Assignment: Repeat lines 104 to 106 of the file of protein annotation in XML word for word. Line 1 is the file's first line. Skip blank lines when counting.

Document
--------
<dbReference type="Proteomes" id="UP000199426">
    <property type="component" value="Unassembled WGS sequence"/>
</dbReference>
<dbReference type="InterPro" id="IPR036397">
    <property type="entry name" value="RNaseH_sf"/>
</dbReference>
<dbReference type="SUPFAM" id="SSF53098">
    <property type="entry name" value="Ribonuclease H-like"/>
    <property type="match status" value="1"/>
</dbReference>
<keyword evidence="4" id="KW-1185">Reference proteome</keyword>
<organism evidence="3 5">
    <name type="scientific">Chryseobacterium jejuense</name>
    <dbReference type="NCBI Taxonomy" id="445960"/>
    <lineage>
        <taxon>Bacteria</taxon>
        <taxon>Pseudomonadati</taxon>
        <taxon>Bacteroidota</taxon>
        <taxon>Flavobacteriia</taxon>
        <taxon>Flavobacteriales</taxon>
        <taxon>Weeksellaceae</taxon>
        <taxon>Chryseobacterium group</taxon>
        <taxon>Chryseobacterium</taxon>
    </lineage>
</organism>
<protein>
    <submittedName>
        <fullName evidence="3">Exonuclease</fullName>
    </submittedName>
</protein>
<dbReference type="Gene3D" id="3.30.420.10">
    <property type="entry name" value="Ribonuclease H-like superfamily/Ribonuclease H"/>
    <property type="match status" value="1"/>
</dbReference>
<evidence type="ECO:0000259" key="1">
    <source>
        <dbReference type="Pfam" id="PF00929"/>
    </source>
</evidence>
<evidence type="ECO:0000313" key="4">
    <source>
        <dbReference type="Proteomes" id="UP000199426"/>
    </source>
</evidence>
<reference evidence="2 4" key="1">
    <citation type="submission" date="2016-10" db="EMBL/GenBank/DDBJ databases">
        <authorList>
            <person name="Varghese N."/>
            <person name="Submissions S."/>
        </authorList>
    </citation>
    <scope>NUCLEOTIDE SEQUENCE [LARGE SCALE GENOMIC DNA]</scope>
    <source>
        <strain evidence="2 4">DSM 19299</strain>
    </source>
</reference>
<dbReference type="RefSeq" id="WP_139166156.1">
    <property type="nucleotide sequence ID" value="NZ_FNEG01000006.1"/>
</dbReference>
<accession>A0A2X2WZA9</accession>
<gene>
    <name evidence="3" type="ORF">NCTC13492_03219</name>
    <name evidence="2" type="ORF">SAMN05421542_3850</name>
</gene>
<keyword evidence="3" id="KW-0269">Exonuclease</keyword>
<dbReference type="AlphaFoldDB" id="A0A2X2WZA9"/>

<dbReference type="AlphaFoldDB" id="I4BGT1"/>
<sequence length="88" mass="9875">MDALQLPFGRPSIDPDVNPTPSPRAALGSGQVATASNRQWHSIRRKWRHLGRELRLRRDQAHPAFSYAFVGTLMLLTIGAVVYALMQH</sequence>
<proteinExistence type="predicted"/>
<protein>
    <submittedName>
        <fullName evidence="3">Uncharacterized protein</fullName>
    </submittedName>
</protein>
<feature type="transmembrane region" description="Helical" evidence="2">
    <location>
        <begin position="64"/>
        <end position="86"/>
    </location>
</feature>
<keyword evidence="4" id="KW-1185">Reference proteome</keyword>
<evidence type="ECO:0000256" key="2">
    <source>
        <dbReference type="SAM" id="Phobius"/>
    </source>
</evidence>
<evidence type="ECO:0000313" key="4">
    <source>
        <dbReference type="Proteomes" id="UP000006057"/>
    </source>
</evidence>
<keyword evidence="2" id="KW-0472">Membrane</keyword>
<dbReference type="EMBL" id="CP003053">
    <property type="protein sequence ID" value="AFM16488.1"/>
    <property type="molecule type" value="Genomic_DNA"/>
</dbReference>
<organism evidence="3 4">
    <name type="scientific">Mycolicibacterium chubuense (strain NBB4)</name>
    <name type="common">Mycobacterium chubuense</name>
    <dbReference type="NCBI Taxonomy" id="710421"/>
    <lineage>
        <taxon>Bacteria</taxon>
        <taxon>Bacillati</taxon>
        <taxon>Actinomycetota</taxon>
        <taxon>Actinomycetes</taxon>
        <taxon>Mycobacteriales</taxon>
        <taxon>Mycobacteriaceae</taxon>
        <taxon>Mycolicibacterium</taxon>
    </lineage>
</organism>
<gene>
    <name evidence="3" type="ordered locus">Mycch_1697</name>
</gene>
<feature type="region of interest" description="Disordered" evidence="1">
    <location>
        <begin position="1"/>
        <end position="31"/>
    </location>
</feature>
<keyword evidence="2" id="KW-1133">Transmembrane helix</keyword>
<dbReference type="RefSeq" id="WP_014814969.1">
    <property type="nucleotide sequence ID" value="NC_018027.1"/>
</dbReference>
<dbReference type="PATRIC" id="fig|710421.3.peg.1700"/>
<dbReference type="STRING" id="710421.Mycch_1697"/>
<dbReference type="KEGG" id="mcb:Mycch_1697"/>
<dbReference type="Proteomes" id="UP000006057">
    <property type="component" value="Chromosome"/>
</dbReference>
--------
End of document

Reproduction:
        <taxon>Actinomycetota</taxon>
        <taxon>Actinomycetes</taxon>
        <taxon>Mycobacteriales</taxon>